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Over 120 countries back COP28 UAE climate, health declaration

DUBAI, December 2, 2023

The COP28 Presidency joined the World Health Organisation (WHO) to announce a new ‘COP28 UAE Declaration on Climate and Health’ to accelerate actions to protect people’s health from growing climate impacts. 
 
The Declaration was developed with the support of a number of ‘country champions’ including Brazil, Malawi, the UK, the US, the Netherlands, Kenya, Fiji, India, Egypt, Sierra Leone, and Germany. This joint action comes as annual deaths from polluted air hit almost 9 million and 189 million people are exposed to extreme weather-related events each year.
 
It was announced at the World Climate Action Summit, where world leaders gathered for the start of COP28.
 
Signed by 123 countries, the Declaration is announced one day ahead of the first-ever Health Day at a COP and marks a world first in acknowledging the need for governments to protect communities and prepare healthcare systems to cope with climate-related health impacts such as extreme heat, air pollution and infectious diseases.
 
"The impacts of climate change are already at our door. They have become one of the greatest threats to human health in the 21st century. Governments have now rightly recognised health as a crucial element of climate action," said Dr. Sultan bin Ahmed Al Jaber, Minister of Industry and Advanced Technology and COP28 President. 
 
"The Declaration sends a strong signal that we must reduce global emissions and work together to strengthen our health systems," he stated.
 
Dr. Tedros Adhanom Ghebreyesus, Director-General, World Health Organisation, pointed out that the climate crisis was a health crisis, "but for too long, health has been a footnote in climate discussions." 
 
"WHO thanks the UAE for making health a key priority in its COP28 Presidency, and welcomes this declaration, which emphasises the need to build climate-resilient and low-carbon health systems, to protect the health of both planet and people," he noted.
 
"Climate change is increasingly impacting the health and wellbeing of our communities,” said Lazarus Chakwera, President of Malawi - one of the first countries to endorse the Declaration. “Malawi has experienced these impacts first-hand – extreme weather events have displaced tens of thousands of our citizens and sparked infectious disease outbreaks that have killed thousands more. This year, at COP28, we are calling for a bolder path forward that prioritises investments in health and wellbeing, ensures a just transition away from fossil fuels, and creates a healthier future for all of us," he added.
 
The Declaration covers a range of action areas at the nexus of climate and health, including building more climate-resilient health systems, strengthening cross-sectoral collaboration to reduce emissions and maximise the health benefits of climate action, and increasing finance for climate and health solutions. Signatories have also committed to incorporate health targets in their national climate plans and improve international collaboration to address the health risks of climate change, including at future COPs.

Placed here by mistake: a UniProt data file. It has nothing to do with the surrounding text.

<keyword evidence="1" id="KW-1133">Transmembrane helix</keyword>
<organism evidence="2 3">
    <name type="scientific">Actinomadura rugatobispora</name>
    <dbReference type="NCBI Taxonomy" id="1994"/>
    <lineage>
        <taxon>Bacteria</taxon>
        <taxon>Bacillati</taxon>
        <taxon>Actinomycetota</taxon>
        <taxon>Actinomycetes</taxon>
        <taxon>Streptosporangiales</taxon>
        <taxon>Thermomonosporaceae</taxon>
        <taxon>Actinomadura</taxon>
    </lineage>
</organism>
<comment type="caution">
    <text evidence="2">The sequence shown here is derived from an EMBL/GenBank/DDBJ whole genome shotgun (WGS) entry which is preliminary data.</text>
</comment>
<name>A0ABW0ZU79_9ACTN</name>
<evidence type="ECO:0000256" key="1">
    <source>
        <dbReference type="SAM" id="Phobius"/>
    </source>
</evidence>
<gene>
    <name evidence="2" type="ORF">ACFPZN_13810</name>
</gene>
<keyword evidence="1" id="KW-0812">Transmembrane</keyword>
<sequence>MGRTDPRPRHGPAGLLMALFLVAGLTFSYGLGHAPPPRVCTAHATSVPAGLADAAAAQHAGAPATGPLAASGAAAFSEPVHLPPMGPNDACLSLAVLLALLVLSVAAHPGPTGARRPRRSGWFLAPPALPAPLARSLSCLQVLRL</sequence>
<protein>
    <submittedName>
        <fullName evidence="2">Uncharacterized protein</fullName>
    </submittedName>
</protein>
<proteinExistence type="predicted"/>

It is also recognised that finance will be a significant driver of the Declaration’s success.
 
As such, the COP28 Presidency joined with the Global Fund to Fight AIDS, Tuberculosis and Malaria, the Green Climate Fund, The Rockefeller Foundation, and the WHO to unveil a set of ten principles to bolster financing for climate and health, mobilise new and additional finance, and foster innovation with transformative projects and new multi-sector approaches. 
 
Endorsed by over 40 financing partners and civil society organisations, the COP28 Guiding Principles for Financing Climate and Health Solutions signal the growing collaboration across funders and the momentum to support climate and health solutions in a sustainable manner.
 
It also welcomed the finance announcements made by a wide range of stakeholders including governments, development banks, multilateral institutions, philanthropies, and NGOs to expand their investments in climate and health solutions. Collectively, these partners have committed to dedicate US$1 billion to address the growing needs of the climate health crisis.
 
Speaking on the climate health principles, Mafalda Duarte - Executive Director of the Green Climate Fund said, “These Guiding Principles come at a pivotal moment in our fight against climate change. By creating and implementing this holistic and more equitable framework, we will find whole-of-economy benefits for prioritising health in climate financing.”
 
The COP28 Presidency recognises that reducing the health impacts of climate change will require action across all of society, including rapid and large-scale action to decarbonise energy systems to reduce emissions by at least 43 percent over the next seven years.
 
To this end, the announcement of the Declaration at the World Climate Action Summit on December 2nd was just one of a number of announcements from the COP28 Presidency, which recognised the need to reduce the health impacts of climate change beyond the health sector and included new initiatives to drive rapid decarbonisation to reduce emissions by at least 43 percent over the next seven years to keep 1.5°C within reach.
 
On 3rd December – COP28’s Health Day - will see the first ever climate and health Ministerial at a COP. Ministers of Health and senior health delegations from over 100 countries are expected to attend. The COP28 Presidency will also gather climate and global health financiers, development banks, countries, philanthropies, and the private sector to respond to the country priorities and needs raised at COP28 and scale up finance interventions that will protect and promote human health.



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